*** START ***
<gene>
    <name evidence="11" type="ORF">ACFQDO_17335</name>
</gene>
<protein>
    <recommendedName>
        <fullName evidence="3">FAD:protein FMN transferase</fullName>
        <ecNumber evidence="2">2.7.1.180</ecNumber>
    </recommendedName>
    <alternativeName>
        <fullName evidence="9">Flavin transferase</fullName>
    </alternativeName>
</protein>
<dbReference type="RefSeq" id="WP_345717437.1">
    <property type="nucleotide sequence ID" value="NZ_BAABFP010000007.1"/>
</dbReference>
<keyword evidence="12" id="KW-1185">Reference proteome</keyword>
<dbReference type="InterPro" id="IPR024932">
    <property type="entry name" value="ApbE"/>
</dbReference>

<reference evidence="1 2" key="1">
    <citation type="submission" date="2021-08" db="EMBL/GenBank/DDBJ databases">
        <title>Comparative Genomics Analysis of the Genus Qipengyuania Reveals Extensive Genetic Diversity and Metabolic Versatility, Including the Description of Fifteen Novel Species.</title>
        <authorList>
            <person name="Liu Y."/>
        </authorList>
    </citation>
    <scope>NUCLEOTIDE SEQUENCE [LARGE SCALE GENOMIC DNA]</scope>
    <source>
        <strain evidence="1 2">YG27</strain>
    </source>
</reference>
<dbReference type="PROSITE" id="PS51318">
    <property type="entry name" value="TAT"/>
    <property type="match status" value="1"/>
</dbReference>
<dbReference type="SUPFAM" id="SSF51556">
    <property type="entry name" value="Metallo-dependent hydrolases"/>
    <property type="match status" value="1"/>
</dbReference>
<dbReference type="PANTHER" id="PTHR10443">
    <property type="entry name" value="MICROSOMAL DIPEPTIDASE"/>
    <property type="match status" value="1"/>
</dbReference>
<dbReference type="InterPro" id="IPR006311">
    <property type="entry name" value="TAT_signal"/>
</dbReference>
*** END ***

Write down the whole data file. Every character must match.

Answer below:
<gene>
    <name evidence="11" type="ORF">ACFQDO_17335</name>
</gene>
<protein>
    <recommendedName>
        <fullName evidence="3">FAD:protein FMN transferase</fullName>
        <ecNumber evidence="2">2.7.1.180</ecNumber>
    </recommendedName>
    <alternativeName>
        <fullName evidence="9">Flavin transferase</fullName>
    </alternativeName>
</protein>
<dbReference type="RefSeq" id="WP_345717437.1">
    <property type="nucleotide sequence ID" value="NZ_BAABFP010000007.1"/>
</dbReference>
<keyword evidence="12" id="KW-1185">Reference proteome</keyword>
<dbReference type="InterPro" id="IPR024932">
    <property type="entry name" value="ApbE"/>
</dbReference>

<reference evidence="1 2" key="1">
    <citation type="submission" date="2021-08" db="EMBL/GenBank/DDBJ databases">
        <title>Comparative Genomics Analysis of the Genus Qipengyuania Reveals Extensive Genetic Diversity and Metabolic Versatility, Including the Description of Fifteen Novel Species.</title>
        <authorList>
            <person name="Liu Y."/>
        </authorList>
    </citation>
    <scope>NUCLEOTIDE SEQUENCE [LARGE SCALE GENOMIC DNA]</scope>
    <source>
        <strain evidence="1 2">YG27</strain>
    </source>
</reference>
<dbReference type="PROSITE" id="PS51318">
    <property type="entry name" value="TAT"/>
    <property type="match status" value="1"/>
</dbReference>
<dbReference type="SUPFAM" id="SSF51556">
    <property type="entry name" value="Metallo-dependent hydrolases"/>
    <property type="match status" value="1"/>
</dbReference>
<dbReference type="PANTHER" id="PTHR10443">
    <property type="entry name" value="MICROSOMAL DIPEPTIDASE"/>
    <property type="match status" value="1"/>
</dbReference>
<dbReference type="InterPro" id="IPR006311">
    <property type="entry name" value="TAT_signal"/>
</dbReference>